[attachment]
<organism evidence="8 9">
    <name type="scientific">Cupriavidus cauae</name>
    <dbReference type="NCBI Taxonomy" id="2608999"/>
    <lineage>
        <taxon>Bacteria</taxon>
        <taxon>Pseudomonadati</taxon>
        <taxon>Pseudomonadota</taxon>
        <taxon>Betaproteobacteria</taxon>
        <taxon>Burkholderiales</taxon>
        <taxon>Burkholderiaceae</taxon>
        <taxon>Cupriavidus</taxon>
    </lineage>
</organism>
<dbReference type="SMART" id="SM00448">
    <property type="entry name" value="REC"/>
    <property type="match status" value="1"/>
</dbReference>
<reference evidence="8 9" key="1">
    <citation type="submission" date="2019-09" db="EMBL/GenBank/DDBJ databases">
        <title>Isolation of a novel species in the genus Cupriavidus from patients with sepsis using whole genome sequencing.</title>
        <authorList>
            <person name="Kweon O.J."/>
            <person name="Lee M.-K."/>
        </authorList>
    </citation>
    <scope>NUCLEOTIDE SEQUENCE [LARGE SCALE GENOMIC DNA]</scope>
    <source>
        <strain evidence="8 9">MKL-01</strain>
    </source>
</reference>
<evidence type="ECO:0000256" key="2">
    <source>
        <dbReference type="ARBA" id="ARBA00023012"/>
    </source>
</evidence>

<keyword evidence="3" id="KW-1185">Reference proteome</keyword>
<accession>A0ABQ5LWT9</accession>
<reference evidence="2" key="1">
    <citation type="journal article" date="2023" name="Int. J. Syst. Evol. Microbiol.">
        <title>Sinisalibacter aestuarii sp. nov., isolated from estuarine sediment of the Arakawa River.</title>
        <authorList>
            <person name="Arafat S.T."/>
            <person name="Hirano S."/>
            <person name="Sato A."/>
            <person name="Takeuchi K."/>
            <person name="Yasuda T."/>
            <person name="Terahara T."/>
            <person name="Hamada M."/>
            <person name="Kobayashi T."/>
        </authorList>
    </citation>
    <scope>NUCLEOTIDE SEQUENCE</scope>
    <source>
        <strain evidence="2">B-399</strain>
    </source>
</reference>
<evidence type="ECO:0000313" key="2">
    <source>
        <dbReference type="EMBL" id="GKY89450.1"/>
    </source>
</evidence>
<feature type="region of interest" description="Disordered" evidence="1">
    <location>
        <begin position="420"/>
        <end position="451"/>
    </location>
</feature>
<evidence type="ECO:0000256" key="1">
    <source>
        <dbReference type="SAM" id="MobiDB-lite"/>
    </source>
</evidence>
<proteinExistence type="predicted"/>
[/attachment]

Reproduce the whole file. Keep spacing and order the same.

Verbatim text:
<organism evidence="8 9">
    <name type="scientific">Cupriavidus cauae</name>
    <dbReference type="NCBI Taxonomy" id="2608999"/>
    <lineage>
        <taxon>Bacteria</taxon>
        <taxon>Pseudomonadati</taxon>
        <taxon>Pseudomonadota</taxon>
        <taxon>Betaproteobacteria</taxon>
        <taxon>Burkholderiales</taxon>
        <taxon>Burkholderiaceae</taxon>
        <taxon>Cupriavidus</taxon>
    </lineage>
</organism>
<dbReference type="SMART" id="SM00448">
    <property type="entry name" value="REC"/>
    <property type="match status" value="1"/>
</dbReference>
<reference evidence="8 9" key="1">
    <citation type="submission" date="2019-09" db="EMBL/GenBank/DDBJ databases">
        <title>Isolation of a novel species in the genus Cupriavidus from patients with sepsis using whole genome sequencing.</title>
        <authorList>
            <person name="Kweon O.J."/>
            <person name="Lee M.-K."/>
        </authorList>
    </citation>
    <scope>NUCLEOTIDE SEQUENCE [LARGE SCALE GENOMIC DNA]</scope>
    <source>
        <strain evidence="8 9">MKL-01</strain>
    </source>
</reference>
<evidence type="ECO:0000256" key="2">
    <source>
        <dbReference type="ARBA" id="ARBA00023012"/>
    </source>
</evidence>

<keyword evidence="3" id="KW-1185">Reference proteome</keyword>
<accession>A0ABQ5LWT9</accession>
<reference evidence="2" key="1">
    <citation type="journal article" date="2023" name="Int. J. Syst. Evol. Microbiol.">
        <title>Sinisalibacter aestuarii sp. nov., isolated from estuarine sediment of the Arakawa River.</title>
        <authorList>
            <person name="Arafat S.T."/>
            <person name="Hirano S."/>
            <person name="Sato A."/>
            <person name="Takeuchi K."/>
            <person name="Yasuda T."/>
            <person name="Terahara T."/>
            <person name="Hamada M."/>
            <person name="Kobayashi T."/>
        </authorList>
    </citation>
    <scope>NUCLEOTIDE SEQUENCE</scope>
    <source>
        <strain evidence="2">B-399</strain>
    </source>
</reference>
<evidence type="ECO:0000313" key="2">
    <source>
        <dbReference type="EMBL" id="GKY89450.1"/>
    </source>
</evidence>
<feature type="region of interest" description="Disordered" evidence="1">
    <location>
        <begin position="420"/>
        <end position="451"/>
    </location>
</feature>
<evidence type="ECO:0000256" key="1">
    <source>
        <dbReference type="SAM" id="MobiDB-lite"/>
    </source>
</evidence>
<proteinExistence type="predicted"/>